DOJ says it's premature for Supreme Court to hear case challenging legality of ACA

Supreme Court
The Trump administration argues that it is premature for the Supreme Court to hear a case challenging the constitutionality of the Affordable Care Act. (Getty/BrianPIrwin)

The Supreme Court does not need to intervene in a lawsuit challenging the constitutionality of the Affordable Care Act (ACA), according to the Department of Justice (DOJ).

The DOJ response, filed Friday (PDF), said an attempt by 20 blue states to circumvent a lower court’s review of the lawsuit is not necessary because the ruling did not go into effect.

The blue states appealed to the Supreme Court earlier this month to intervene in the lawsuit, which was filed by Texas and 17 red states, after the Fifth Circuit Court of Appeals ruled that the ACA’s individual mandate was unconstitutional. But the appeals court punted on the point of whether the rest of the law should be scrapped, instead deferring to a lower court on the issue.

The blue states, led by California, argued that the Supreme Court should intervene now and circumvent the Fifth Circuit’s request for a review. The repeal case “jeopardizes the lives of our families, neighbors and millions of Americans who rely on the ACA for their healthcare,” California Attorney General Xavier Becerra in a statement.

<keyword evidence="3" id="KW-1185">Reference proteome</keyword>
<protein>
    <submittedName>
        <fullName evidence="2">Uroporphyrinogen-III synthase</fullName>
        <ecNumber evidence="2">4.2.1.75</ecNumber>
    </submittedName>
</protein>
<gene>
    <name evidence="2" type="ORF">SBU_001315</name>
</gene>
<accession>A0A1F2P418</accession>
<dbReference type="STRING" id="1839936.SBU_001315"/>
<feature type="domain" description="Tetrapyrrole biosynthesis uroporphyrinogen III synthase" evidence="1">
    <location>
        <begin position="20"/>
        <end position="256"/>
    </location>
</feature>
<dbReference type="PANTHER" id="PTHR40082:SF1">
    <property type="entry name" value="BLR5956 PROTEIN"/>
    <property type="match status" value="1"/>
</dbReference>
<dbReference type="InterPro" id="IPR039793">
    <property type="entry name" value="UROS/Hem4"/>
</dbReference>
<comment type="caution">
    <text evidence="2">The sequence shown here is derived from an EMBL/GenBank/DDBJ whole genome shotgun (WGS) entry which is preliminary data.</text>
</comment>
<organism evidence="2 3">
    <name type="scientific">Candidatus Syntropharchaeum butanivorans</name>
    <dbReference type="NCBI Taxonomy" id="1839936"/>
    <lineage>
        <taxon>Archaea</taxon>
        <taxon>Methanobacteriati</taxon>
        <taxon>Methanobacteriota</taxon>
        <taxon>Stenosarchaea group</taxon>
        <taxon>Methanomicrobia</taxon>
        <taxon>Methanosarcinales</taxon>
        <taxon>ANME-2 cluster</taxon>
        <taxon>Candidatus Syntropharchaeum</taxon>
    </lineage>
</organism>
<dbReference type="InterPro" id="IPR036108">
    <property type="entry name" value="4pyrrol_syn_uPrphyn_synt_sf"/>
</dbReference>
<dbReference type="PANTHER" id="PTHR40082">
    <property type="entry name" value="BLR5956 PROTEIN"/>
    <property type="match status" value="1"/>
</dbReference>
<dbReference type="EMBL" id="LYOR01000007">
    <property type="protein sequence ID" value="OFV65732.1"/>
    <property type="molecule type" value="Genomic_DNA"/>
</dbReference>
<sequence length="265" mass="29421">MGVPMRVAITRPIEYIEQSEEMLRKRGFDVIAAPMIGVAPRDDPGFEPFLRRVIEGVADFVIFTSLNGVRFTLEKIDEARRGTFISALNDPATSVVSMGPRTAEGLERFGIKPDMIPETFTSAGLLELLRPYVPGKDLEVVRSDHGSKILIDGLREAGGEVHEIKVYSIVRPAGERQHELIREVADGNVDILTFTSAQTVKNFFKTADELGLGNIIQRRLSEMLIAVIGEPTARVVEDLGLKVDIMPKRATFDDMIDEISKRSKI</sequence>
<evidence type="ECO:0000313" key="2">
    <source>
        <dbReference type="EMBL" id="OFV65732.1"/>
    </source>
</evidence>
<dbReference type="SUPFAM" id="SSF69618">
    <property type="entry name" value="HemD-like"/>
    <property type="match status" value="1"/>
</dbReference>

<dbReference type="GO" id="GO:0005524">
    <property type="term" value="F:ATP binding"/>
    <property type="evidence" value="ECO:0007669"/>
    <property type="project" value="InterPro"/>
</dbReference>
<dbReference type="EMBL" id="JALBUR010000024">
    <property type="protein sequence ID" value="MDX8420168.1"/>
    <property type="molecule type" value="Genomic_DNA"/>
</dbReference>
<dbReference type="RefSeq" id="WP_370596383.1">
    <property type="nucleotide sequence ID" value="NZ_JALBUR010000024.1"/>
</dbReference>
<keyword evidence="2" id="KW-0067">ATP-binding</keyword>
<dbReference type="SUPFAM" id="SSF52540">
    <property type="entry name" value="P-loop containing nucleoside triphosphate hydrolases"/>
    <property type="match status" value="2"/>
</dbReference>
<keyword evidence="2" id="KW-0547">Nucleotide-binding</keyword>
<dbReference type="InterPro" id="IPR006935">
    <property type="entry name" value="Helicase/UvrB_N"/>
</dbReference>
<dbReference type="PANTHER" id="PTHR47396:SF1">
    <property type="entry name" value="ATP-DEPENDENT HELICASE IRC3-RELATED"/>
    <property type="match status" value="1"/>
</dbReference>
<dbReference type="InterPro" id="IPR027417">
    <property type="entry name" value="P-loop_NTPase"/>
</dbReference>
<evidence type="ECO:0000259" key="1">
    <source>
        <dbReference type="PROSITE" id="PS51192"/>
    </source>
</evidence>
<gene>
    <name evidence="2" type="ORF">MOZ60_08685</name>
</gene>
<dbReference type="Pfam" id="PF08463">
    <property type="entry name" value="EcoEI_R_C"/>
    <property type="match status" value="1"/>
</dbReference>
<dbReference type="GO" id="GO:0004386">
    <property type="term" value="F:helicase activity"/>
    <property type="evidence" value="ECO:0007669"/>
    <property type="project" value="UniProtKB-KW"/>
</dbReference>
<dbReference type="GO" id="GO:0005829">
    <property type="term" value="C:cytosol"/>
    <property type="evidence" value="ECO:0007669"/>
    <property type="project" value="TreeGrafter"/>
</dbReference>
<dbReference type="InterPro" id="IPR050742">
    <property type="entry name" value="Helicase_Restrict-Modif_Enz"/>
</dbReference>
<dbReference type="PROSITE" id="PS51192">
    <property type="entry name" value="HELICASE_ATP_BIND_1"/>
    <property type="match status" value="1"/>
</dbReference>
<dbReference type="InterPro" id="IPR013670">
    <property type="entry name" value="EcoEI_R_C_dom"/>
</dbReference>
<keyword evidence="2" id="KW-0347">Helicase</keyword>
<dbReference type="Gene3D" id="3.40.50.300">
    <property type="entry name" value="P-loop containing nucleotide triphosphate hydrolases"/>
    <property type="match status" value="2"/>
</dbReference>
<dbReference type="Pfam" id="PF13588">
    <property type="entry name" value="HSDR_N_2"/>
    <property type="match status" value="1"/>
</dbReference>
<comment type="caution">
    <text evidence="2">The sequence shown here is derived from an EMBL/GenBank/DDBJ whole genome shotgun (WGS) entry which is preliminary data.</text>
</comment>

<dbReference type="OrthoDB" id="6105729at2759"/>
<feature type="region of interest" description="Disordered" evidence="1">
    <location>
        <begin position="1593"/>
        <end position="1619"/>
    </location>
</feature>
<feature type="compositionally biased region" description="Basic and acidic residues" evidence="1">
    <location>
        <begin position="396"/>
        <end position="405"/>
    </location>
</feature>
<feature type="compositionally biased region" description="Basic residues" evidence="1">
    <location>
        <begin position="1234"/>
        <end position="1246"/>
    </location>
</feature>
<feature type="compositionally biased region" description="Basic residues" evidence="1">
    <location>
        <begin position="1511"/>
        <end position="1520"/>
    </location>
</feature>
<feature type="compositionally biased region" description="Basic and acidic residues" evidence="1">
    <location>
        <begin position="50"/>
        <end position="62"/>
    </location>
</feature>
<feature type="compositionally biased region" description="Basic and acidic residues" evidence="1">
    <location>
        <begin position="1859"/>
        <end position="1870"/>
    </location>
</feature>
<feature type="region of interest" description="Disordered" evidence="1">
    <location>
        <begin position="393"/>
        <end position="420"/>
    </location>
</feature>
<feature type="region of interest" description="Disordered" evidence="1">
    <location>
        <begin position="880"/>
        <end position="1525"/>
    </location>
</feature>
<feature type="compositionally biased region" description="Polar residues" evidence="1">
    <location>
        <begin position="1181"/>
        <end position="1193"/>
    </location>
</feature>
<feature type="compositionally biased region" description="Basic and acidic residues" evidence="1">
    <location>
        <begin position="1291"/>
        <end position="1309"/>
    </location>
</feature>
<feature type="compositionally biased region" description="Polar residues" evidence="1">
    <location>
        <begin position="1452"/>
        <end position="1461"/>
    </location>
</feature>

RELATED: Appeals court ruling leaves large swaths of ACA in judge's crosshairs, experts say

But DOJ, which is supporting the lawsuit, said that it isn’t necessary for the high court to intervene, as the ACA remains in effect while a lower court considers whether the mandate is severable from the rest of the law. The Fifth Circuit’s decision does not “warrant immediate review because it did not definitively resolve any question of practical consequence,” the DOJ’s filing said.

The real meat of the ruling is that the individual mandate is unconstitutional, but, as the 2017 tax reform law reduced the monetary policy to zero, the mandate has been effectively repealed already, DOJ said.

“As the case comes to this court, no lower-court ruling exists on severability or the appropriate remedy,” the DOJ filing said. “Far from being urgently needed, this court’s review thus would be premature.”

RELATED: Kentucky, West Virginia among states that would be hit hardest by an ACA rollback

DOJ wants the Supreme Court to wait until a final decision from the Fifth Circuit on whether the entire law should go now that the mandate is unconstitutional.

But the blue states are hoping to get the case on the Supreme Court’s 2020 docket and will need to convince four justices to vote to hear it. If the states are successful, this year the court could hear its third challenge to the ACA since its passage in 2010.